Japanese Team Develops Plant-based Plastic That Biodegrades in the Ocean

Unless we do something radical, by 2050, there will be more plastic in the ocean (by weight) than fish. That was the stark warning issued in a report by the Ellen MacArthur Foundation* back in December 2017.

Furthermore, plastic waste has been found in the stomachs of the deepest sea creatures, nearly 11km down in one of the most remote places on the Earth – a reality that highlights just how severe the planet’s plastic issue has become.

Whether it’s clogging marine animals’ stomachs or forming large slicks on the surface of the ocean, the bottom line is that plastic is now a major concern.

In an attempt to reduce the impact of plastic on marine environments, a team from Japan’s Osaka University** has developed a plant-based plastic that harmlessly biodegrades in the ocean. Made from cellulose nanofibers and starch – both obtained from plants – the biodegradable plastic boasts both high strength and excellent water-resistance.

While biodegradable plastics aren’t exactly anything new, the ones that have been being produced to date have three main drawbacks:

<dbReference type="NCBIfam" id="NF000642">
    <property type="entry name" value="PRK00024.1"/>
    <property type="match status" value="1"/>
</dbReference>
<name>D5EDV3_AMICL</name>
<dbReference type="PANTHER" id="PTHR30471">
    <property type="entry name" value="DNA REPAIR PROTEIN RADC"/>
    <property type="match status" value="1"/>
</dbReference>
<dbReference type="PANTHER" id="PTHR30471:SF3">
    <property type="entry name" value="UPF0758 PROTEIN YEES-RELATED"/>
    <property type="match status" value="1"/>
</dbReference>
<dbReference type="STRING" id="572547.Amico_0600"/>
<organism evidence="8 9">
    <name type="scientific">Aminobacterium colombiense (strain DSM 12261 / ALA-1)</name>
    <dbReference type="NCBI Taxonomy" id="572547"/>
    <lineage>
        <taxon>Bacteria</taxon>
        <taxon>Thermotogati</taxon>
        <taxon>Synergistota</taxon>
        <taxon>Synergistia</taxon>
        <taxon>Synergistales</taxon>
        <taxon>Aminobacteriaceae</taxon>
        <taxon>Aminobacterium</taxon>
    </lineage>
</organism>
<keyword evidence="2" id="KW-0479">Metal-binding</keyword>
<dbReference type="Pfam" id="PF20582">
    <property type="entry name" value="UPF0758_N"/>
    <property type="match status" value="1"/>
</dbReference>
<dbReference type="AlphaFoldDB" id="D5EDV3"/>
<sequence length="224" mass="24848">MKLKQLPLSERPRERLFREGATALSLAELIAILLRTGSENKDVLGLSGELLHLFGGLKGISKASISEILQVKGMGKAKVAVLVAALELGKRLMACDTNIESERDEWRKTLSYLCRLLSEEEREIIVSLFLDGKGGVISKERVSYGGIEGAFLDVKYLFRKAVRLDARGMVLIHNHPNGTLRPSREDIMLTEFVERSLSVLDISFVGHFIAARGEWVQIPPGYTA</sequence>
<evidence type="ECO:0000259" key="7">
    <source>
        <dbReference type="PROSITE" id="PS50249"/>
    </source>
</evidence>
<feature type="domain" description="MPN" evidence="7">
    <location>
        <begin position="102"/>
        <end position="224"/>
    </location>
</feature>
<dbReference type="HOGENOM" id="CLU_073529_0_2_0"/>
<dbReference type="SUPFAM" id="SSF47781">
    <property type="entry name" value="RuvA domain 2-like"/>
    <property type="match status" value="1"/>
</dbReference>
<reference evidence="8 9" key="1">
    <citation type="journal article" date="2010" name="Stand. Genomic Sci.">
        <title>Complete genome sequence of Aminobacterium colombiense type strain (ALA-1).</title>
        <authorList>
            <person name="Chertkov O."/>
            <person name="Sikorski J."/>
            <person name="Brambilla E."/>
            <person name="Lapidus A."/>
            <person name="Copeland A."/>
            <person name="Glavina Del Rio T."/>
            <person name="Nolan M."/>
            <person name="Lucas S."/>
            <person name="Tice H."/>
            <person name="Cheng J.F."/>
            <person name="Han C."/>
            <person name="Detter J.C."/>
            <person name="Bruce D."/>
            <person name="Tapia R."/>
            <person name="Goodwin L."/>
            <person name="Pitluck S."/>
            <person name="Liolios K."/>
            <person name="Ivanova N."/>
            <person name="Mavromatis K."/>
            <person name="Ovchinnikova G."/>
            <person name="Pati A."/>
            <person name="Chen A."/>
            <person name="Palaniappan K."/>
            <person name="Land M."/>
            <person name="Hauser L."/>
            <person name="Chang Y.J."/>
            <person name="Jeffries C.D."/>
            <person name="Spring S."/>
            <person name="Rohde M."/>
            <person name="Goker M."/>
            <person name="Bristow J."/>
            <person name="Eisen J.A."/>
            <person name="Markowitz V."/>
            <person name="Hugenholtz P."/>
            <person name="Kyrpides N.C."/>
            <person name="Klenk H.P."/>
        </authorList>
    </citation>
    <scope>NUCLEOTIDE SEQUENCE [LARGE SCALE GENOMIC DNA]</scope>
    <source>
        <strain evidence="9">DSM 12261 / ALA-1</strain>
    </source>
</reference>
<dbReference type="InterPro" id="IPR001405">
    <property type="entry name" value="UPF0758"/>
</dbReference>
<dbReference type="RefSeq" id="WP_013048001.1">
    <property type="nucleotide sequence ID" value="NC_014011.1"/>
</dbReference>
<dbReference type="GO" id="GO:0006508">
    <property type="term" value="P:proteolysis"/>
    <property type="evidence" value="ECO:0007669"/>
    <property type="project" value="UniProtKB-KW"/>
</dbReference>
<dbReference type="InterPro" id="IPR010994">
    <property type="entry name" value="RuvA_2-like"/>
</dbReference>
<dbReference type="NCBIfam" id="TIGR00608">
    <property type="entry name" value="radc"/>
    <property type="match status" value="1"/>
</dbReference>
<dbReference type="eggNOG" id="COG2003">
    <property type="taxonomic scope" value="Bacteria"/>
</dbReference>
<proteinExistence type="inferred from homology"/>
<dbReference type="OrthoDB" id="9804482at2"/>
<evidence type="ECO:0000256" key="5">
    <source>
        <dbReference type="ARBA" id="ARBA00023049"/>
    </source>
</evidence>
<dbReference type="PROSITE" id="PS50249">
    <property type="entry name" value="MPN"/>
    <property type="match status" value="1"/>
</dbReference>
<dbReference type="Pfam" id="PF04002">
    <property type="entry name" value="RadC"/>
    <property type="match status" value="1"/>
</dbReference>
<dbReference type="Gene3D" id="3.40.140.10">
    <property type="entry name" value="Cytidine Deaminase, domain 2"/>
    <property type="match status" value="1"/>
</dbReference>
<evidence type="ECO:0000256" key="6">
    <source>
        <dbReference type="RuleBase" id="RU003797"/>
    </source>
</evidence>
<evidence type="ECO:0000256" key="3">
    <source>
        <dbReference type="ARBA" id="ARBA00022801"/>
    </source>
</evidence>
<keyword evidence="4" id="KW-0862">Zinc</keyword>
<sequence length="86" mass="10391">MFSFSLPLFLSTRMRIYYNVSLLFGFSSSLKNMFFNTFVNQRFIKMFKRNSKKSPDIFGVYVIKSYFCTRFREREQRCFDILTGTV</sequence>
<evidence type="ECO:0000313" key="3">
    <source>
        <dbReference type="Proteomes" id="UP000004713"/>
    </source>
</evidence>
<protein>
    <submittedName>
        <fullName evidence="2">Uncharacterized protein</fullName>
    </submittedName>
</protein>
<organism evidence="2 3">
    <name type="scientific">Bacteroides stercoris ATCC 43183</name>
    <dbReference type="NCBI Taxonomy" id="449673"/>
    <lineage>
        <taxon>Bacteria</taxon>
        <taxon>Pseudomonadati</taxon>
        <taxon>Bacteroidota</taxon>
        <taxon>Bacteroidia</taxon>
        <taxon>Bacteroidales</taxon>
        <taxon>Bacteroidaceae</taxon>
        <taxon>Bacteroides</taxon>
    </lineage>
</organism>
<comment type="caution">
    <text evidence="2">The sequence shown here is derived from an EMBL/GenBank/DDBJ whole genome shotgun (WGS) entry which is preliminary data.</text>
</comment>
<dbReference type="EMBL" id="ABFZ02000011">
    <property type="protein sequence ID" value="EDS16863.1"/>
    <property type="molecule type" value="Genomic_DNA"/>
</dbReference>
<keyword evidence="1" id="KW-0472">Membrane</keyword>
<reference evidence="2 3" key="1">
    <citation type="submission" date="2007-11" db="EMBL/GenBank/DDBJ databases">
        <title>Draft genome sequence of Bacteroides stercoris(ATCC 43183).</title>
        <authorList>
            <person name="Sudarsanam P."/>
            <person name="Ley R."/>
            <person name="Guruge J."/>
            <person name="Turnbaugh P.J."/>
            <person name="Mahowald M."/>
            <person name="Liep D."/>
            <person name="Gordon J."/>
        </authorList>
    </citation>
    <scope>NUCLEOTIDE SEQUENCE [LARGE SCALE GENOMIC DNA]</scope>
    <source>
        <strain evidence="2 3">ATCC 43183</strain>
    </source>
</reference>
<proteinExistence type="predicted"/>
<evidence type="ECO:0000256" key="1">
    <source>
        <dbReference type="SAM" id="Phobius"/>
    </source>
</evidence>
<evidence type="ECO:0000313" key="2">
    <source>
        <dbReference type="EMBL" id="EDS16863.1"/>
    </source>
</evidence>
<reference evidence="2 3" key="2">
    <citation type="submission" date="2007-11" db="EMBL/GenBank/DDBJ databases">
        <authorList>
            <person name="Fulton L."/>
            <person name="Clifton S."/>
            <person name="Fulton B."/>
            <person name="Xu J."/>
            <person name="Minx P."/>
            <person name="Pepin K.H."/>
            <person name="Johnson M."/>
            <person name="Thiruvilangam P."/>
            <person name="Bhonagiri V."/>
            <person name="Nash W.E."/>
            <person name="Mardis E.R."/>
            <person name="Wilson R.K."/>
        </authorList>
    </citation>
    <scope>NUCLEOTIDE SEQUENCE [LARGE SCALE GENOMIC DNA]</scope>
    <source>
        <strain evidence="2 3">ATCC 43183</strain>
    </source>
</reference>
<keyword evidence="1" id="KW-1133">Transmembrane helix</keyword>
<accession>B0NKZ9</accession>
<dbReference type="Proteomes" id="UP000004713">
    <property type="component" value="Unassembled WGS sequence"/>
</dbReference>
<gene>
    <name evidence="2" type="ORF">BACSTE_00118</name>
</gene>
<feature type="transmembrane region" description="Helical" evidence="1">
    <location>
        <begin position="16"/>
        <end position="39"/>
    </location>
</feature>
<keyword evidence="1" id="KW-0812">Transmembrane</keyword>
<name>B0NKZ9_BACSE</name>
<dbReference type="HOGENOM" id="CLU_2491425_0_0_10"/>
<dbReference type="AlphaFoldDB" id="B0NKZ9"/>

They are often of inferior quality compared to conventional plastics
Cost over twice as much to produce
Can only be manufactured in relatively small amounts.


A microscope image showing how the plant-based plastic biodegrades in seawater. Image credit: Osaka University.

* https://www.ellenmacarthurfoundation.org/publications/the-new-plastics-economy-rethinking-the-future-of-plastics-catalysing-action
** https://resou.osaka-u.ac.jp/en/research/2020/20200305_01

That’s why the team from Japan was determined to develop a superior product that can be put to practical use in the near future.

As a final bonus, because the plastic isn't petroleum-based, producing it shouldn't produce any greenhouse gases.

Speaking about their plant-based plastic, team leader Associate Professor Taka-Aki Asoh said: “We have great expectations that our material will help solve the growing global problem of marine debris accumulation and have a major societal impact.”

Would you opt for a plant-based plastic over a more conventional type? What if there was a slight price difference? We’d love to hear your thoughts… Tweet us @PolytecNews



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